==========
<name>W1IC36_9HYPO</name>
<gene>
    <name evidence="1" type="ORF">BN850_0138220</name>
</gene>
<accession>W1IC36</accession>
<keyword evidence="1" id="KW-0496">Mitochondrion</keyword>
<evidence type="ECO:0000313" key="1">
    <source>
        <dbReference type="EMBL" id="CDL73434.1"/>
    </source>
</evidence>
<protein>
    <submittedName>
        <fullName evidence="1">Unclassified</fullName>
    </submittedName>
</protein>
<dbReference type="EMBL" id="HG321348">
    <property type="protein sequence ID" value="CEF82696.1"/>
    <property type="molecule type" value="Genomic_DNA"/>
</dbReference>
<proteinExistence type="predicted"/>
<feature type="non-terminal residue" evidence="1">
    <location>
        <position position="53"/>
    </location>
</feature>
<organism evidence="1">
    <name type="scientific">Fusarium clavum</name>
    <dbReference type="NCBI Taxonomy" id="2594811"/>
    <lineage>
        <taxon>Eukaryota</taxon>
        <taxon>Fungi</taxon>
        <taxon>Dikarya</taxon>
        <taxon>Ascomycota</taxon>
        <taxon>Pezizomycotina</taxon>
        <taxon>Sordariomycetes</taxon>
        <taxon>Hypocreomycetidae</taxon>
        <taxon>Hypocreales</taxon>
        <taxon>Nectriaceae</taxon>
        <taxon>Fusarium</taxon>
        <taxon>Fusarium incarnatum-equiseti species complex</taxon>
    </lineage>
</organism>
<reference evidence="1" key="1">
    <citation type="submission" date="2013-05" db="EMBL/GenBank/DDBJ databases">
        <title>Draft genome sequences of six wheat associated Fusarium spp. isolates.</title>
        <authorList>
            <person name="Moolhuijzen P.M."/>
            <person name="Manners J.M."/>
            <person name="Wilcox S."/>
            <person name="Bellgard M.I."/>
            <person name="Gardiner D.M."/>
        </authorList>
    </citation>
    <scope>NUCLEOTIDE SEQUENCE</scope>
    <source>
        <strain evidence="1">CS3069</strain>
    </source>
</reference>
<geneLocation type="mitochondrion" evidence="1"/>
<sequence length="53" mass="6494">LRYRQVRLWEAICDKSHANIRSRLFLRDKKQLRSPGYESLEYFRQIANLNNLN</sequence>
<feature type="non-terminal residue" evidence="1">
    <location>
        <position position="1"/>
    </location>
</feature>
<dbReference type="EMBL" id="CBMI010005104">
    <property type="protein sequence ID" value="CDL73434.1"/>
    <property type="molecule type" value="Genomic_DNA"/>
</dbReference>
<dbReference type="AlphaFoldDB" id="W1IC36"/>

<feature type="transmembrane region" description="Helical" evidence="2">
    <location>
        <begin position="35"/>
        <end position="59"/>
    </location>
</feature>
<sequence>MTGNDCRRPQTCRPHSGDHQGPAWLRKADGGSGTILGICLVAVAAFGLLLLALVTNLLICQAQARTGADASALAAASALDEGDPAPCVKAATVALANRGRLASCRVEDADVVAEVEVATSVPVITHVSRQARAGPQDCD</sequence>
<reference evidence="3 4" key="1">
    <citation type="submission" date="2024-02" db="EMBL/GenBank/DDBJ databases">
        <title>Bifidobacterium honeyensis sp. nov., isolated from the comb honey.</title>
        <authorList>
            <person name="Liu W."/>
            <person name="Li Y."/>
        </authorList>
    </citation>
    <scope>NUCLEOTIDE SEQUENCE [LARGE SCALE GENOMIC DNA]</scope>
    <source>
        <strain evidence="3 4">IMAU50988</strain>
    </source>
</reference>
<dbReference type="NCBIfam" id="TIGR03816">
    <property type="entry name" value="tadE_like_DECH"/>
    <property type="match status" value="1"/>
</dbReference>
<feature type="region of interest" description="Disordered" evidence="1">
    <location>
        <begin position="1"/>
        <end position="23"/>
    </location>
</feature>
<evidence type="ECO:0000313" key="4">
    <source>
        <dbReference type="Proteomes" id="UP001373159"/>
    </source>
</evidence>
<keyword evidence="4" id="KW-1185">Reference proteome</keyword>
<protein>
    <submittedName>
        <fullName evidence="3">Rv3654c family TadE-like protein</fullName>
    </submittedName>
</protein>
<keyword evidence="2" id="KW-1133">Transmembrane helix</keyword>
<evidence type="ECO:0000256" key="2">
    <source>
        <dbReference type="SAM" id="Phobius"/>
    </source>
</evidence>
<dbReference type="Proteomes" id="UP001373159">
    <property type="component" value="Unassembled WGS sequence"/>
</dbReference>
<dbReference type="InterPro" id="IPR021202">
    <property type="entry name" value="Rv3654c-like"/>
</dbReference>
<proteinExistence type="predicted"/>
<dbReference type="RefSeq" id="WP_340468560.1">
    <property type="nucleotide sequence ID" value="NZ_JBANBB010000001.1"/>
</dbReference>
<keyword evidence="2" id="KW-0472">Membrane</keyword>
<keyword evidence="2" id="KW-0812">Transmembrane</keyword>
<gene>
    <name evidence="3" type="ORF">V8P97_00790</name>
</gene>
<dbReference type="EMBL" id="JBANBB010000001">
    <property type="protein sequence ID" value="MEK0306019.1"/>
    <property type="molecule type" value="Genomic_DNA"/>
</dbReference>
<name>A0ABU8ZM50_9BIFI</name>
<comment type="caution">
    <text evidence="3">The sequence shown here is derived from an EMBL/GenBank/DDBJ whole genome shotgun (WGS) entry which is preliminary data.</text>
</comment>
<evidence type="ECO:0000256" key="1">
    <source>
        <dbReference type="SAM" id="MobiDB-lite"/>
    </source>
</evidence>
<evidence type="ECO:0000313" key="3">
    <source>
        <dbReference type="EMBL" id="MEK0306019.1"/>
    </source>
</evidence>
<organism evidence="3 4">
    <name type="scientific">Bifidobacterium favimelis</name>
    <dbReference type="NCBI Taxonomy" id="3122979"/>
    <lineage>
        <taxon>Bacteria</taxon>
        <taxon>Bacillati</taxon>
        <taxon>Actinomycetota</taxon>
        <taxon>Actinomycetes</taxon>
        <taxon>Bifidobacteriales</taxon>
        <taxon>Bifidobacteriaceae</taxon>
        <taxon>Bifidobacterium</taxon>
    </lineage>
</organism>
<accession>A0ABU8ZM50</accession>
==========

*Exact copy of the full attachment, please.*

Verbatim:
<name>W1IC36_9HYPO</name>
<gene>
    <name evidence="1" type="ORF">BN850_0138220</name>
</gene>
<accession>W1IC36</accession>
<keyword evidence="1" id="KW-0496">Mitochondrion</keyword>
<evidence type="ECO:0000313" key="1">
    <source>
        <dbReference type="EMBL" id="CDL73434.1"/>
    </source>
</evidence>
<protein>
    <submittedName>
        <fullName evidence="1">Unclassified</fullName>
    </submittedName>
</protein>
<dbReference type="EMBL" id="HG321348">
    <property type="protein sequence ID" value="CEF82696.1"/>
    <property type="molecule type" value="Genomic_DNA"/>
</dbReference>
<proteinExistence type="predicted"/>
<feature type="non-terminal residue" evidence="1">
    <location>
        <position position="53"/>
    </location>
</feature>
<organism evidence="1">
    <name type="scientific">Fusarium clavum</name>
    <dbReference type="NCBI Taxonomy" id="2594811"/>
    <lineage>
        <taxon>Eukaryota</taxon>
        <taxon>Fungi</taxon>
        <taxon>Dikarya</taxon>
        <taxon>Ascomycota</taxon>
        <taxon>Pezizomycotina</taxon>
        <taxon>Sordariomycetes</taxon>
        <taxon>Hypocreomycetidae</taxon>
        <taxon>Hypocreales</taxon>
        <taxon>Nectriaceae</taxon>
        <taxon>Fusarium</taxon>
        <taxon>Fusarium incarnatum-equiseti species complex</taxon>
    </lineage>
</organism>
<reference evidence="1" key="1">
    <citation type="submission" date="2013-05" db="EMBL/GenBank/DDBJ databases">
        <title>Draft genome sequences of six wheat associated Fusarium spp. isolates.</title>
        <authorList>
            <person name="Moolhuijzen P.M."/>
            <person name="Manners J.M."/>
            <person name="Wilcox S."/>
            <person name="Bellgard M.I."/>
            <person name="Gardiner D.M."/>
        </authorList>
    </citation>
    <scope>NUCLEOTIDE SEQUENCE</scope>
    <source>
        <strain evidence="1">CS3069</strain>
    </source>
</reference>
<geneLocation type="mitochondrion" evidence="1"/>
<sequence length="53" mass="6494">LRYRQVRLWEAICDKSHANIRSRLFLRDKKQLRSPGYESLEYFRQIANLNNLN</sequence>
<feature type="non-terminal residue" evidence="1">
    <location>
        <position position="1"/>
    </location>
</feature>
<dbReference type="EMBL" id="CBMI010005104">
    <property type="protein sequence ID" value="CDL73434.1"/>
    <property type="molecule type" value="Genomic_DNA"/>
</dbReference>
<dbReference type="AlphaFoldDB" id="W1IC36"/>

<feature type="transmembrane region" description="Helical" evidence="2">
    <location>
        <begin position="35"/>
        <end position="59"/>
    </location>
</feature>
<sequence>MTGNDCRRPQTCRPHSGDHQGPAWLRKADGGSGTILGICLVAVAAFGLLLLALVTNLLICQAQARTGADASALAAASALDEGDPAPCVKAATVALANRGRLASCRVEDADVVAEVEVATSVPVITHVSRQARAGPQDCD</sequence>
<reference evidence="3 4" key="1">
    <citation type="submission" date="2024-02" db="EMBL/GenBank/DDBJ databases">
        <title>Bifidobacterium honeyensis sp. nov., isolated from the comb honey.</title>
        <authorList>
            <person name="Liu W."/>
            <person name="Li Y."/>
        </authorList>
    </citation>
    <scope>NUCLEOTIDE SEQUENCE [LARGE SCALE GENOMIC DNA]</scope>
    <source>
        <strain evidence="3 4">IMAU50988</strain>
    </source>
</reference>
<dbReference type="NCBIfam" id="TIGR03816">
    <property type="entry name" value="tadE_like_DECH"/>
    <property type="match status" value="1"/>
</dbReference>
<feature type="region of interest" description="Disordered" evidence="1">
    <location>
        <begin position="1"/>
        <end position="23"/>
    </location>
</feature>
<evidence type="ECO:0000313" key="4">
    <source>
        <dbReference type="Proteomes" id="UP001373159"/>
    </source>
</evidence>
<keyword evidence="4" id="KW-1185">Reference proteome</keyword>
<protein>
    <submittedName>
        <fullName evidence="3">Rv3654c family TadE-like protein</fullName>
    </submittedName>
</protein>
<keyword evidence="2" id="KW-1133">Transmembrane helix</keyword>
<evidence type="ECO:0000256" key="2">
    <source>
        <dbReference type="SAM" id="Phobius"/>
    </source>
</evidence>
<dbReference type="Proteomes" id="UP001373159">
    <property type="component" value="Unassembled WGS sequence"/>
</dbReference>
<dbReference type="InterPro" id="IPR021202">
    <property type="entry name" value="Rv3654c-like"/>
</dbReference>
<proteinExistence type="predicted"/>
<dbReference type="RefSeq" id="WP_340468560.1">
    <property type="nucleotide sequence ID" value="NZ_JBANBB010000001.1"/>
</dbReference>
<keyword evidence="2" id="KW-0472">Membrane</keyword>
<keyword evidence="2" id="KW-0812">Transmembrane</keyword>
<gene>
    <name evidence="3" type="ORF">V8P97_00790</name>
</gene>
<dbReference type="EMBL" id="JBANBB010000001">
    <property type="protein sequence ID" value="MEK0306019.1"/>
    <property type="molecule type" value="Genomic_DNA"/>
</dbReference>
<name>A0ABU8ZM50_9BIFI</name>
<comment type="caution">
    <text evidence="3">The sequence shown here is derived from an EMBL/GenBank/DDBJ whole genome shotgun (WGS) entry which is preliminary data.</text>
</comment>
<evidence type="ECO:0000256" key="1">
    <source>
        <dbReference type="SAM" id="MobiDB-lite"/>
    </source>
</evidence>
<evidence type="ECO:0000313" key="3">
    <source>
        <dbReference type="EMBL" id="MEK0306019.1"/>
    </source>
</evidence>
<organism evidence="3 4">
    <name type="scientific">Bifidobacterium favimelis</name>
    <dbReference type="NCBI Taxonomy" id="3122979"/>
    <lineage>
        <taxon>Bacteria</taxon>
        <taxon>Bacillati</taxon>
        <taxon>Actinomycetota</taxon>
        <taxon>Actinomycetes</taxon>
        <taxon>Bifidobacteriales</taxon>
        <taxon>Bifidobacteriaceae</taxon>
        <taxon>Bifidobacterium</taxon>
    </lineage>
</organism>
<accession>A0ABU8ZM50</accession>